There are, of course, imperfections in existing affirmative action policies. Asking students to describe their race — essentially, the color of their skin — obscures important details about their ethnicity. The current system of collecting racial data paints each group as a monolith, when in fact students’ experiences and socioeconomic status can vary wildly depending on their ethnicity or heritage. For example, among Black students at elite colleges, African Americans who are descendants of slaves are underrepresented compared to Black students who are first- or second- generation African immigrants. Some also argue that affirmative action policies benefit wealthy racial minorities — however, this is likely a symptom of college admissions as a whole, rather than affirmative action specifically.

Perhaps as a response to these issues, many supposedly “race-neutral” admissions policies have been floated as alternatives for race-based affirmative action. These include class-based affirmative action, ending legacy admissions, and eliminating Early Action. These policies may mitigate the effects of ending race-based affirmative action, but they are not a sufficient replacement to maintain the current level of racial diversity at selective institutions. Harvard’s 2018 Smith Report, which modeled the results of effecting these policies, concluded that the university would experience a significant decline in the enrollment of Black students in every scenario. Therefore affirmative action remains the most effective admissions policy to enhance diversity.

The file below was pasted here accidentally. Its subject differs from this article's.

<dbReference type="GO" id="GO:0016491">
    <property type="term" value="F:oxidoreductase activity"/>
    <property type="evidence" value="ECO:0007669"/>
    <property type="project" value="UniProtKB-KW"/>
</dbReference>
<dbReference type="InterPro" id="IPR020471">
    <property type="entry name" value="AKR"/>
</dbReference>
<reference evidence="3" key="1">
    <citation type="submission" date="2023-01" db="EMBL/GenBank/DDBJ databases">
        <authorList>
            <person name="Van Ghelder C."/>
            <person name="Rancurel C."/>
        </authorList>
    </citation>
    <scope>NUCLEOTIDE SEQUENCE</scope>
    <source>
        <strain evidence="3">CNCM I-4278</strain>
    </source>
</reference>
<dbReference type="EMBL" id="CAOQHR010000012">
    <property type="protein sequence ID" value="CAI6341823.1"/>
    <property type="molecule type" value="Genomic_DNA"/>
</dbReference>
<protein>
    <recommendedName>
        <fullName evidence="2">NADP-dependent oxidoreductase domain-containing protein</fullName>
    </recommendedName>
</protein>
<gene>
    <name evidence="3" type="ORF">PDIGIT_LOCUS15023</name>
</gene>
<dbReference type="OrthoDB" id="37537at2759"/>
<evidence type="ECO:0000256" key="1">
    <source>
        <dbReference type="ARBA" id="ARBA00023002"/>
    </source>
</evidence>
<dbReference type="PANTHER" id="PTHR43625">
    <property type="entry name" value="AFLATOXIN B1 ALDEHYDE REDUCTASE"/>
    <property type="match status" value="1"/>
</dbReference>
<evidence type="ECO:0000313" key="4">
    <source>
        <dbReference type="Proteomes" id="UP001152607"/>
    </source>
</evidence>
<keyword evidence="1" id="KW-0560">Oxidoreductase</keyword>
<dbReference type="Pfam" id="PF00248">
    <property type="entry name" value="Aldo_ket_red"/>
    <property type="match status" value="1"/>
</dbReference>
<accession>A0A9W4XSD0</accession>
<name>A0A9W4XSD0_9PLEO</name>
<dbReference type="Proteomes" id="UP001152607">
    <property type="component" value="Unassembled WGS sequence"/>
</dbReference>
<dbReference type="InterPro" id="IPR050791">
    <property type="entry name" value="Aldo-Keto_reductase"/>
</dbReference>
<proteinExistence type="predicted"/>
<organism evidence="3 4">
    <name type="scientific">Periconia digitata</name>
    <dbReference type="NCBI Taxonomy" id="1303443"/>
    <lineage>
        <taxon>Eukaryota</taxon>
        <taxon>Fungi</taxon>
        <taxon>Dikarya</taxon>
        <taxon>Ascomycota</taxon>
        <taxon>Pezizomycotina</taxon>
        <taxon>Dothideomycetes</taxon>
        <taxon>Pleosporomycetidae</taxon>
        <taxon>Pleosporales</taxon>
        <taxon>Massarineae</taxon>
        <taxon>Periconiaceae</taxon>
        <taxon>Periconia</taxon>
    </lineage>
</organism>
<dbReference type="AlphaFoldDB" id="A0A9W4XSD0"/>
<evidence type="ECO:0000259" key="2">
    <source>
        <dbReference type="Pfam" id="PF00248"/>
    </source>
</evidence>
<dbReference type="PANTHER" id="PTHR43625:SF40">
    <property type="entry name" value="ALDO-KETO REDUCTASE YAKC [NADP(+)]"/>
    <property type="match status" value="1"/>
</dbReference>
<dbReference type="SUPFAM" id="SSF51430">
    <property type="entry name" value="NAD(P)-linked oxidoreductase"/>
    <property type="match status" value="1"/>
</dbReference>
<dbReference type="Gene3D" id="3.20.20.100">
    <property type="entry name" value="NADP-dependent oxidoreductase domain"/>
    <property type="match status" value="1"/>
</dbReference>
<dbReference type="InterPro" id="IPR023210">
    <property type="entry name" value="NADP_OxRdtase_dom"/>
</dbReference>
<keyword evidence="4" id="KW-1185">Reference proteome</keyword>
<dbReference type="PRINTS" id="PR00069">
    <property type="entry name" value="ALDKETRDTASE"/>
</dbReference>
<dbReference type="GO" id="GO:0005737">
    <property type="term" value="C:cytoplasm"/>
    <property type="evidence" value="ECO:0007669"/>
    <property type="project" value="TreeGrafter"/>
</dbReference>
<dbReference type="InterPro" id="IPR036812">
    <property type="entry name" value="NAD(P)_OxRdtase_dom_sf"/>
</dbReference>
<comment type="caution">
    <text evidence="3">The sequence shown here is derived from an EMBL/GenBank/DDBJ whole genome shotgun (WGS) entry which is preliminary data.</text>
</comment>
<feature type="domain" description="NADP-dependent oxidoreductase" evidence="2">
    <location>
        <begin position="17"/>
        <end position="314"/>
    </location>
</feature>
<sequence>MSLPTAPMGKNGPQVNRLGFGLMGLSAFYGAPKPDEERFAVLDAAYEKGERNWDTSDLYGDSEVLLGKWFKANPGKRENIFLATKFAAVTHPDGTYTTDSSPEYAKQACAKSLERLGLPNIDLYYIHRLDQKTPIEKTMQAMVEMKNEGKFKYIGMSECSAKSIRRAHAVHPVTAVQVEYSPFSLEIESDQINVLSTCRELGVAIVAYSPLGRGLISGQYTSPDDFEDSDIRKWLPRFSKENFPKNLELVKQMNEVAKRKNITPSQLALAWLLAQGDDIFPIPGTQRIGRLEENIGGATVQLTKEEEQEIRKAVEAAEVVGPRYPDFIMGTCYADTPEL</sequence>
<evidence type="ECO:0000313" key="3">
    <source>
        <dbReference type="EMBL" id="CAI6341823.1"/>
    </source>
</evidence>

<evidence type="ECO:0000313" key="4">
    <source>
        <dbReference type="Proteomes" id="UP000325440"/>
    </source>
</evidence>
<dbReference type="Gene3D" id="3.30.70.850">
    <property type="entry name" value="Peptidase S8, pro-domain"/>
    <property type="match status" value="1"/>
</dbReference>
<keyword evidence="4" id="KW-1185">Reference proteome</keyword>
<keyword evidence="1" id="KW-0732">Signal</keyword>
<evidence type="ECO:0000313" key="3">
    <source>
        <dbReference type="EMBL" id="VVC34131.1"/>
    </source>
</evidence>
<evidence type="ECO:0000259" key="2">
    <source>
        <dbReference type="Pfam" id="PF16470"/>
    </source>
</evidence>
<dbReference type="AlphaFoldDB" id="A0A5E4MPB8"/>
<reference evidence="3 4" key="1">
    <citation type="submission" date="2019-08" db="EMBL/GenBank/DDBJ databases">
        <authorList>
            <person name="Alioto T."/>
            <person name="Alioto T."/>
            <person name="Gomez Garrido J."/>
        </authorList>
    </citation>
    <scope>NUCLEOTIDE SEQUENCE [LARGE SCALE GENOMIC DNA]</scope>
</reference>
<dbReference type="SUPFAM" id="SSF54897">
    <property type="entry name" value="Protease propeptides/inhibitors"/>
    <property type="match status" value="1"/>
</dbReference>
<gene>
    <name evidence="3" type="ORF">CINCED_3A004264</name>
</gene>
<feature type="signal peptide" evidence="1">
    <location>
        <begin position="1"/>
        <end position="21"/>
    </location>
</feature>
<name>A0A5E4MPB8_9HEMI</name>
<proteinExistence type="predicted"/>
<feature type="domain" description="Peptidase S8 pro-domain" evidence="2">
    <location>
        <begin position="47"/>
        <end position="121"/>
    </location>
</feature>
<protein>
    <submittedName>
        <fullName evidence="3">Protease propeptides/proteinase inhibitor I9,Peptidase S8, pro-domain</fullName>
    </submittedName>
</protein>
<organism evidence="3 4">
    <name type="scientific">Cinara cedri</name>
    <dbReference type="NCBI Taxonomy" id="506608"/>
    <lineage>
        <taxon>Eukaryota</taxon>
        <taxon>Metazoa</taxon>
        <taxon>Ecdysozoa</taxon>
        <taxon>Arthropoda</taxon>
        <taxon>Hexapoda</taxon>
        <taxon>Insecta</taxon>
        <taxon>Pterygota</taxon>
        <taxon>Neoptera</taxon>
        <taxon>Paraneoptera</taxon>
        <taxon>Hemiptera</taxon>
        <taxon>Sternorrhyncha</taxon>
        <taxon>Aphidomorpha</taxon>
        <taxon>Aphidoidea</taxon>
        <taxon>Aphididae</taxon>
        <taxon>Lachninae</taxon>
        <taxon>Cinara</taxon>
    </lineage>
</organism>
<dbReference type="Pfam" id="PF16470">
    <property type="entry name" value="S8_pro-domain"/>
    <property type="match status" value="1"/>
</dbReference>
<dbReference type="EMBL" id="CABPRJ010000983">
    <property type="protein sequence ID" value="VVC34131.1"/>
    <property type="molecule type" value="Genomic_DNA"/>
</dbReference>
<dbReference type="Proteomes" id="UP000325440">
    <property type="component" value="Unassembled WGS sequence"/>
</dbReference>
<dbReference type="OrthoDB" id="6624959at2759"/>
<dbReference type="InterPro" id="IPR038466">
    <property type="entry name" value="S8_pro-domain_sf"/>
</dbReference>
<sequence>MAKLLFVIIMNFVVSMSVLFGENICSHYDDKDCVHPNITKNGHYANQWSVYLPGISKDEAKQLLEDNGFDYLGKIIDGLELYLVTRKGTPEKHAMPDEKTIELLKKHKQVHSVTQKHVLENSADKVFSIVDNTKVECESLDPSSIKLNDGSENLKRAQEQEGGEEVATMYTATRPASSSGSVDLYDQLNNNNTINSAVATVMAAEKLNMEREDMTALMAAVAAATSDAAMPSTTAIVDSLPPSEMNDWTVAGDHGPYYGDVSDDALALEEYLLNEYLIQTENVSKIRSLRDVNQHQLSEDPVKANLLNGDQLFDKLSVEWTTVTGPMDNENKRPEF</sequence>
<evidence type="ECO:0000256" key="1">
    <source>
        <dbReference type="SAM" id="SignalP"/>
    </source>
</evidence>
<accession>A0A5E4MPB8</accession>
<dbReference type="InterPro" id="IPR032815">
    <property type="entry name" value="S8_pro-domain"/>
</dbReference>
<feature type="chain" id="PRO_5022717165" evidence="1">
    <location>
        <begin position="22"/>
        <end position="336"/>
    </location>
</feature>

With these pillars of our education at stake, we are calling for Stanford to lay out a clear roadmap in advance of the Supreme Court ruling. We want to know what could change and how the university plans to respond, even without all the details of the ruling. 

Peer institutions have already responded: Stanford could hold a panel on the upcoming decisions as Princeton recently did, with Stanford legal experts, moderated by university leadership. Stanford could create a website outlining the relevant facts and numbers of the admissions process, like Harvard did. President Marc Tessier-Lavigne could make the case for affirmative action, as Columbia’s president Lee Bollinger has repeatedly done.

Due to the ongoing Harvard lawsuit, the public has gained unprecedented insight into Harvard’s admissions process and how it factors race into the equation — for example, via its infamous personality rating, which purports to measure personal qualities like courage, leadership, kindness, and integrity. The plaintiffs argue that this subjective rating has unfairly disadvantaged Asian applicants, who receive lower personal ratings on average than other racial groups.

These conversations are crucial; hidden factors like personality ratings determine who is granted admission into the most hallowed halls of education. We want to know how Stanford does it too: we are asking Stanford to let some light into the black box of admissions.

Why do we deserve to know?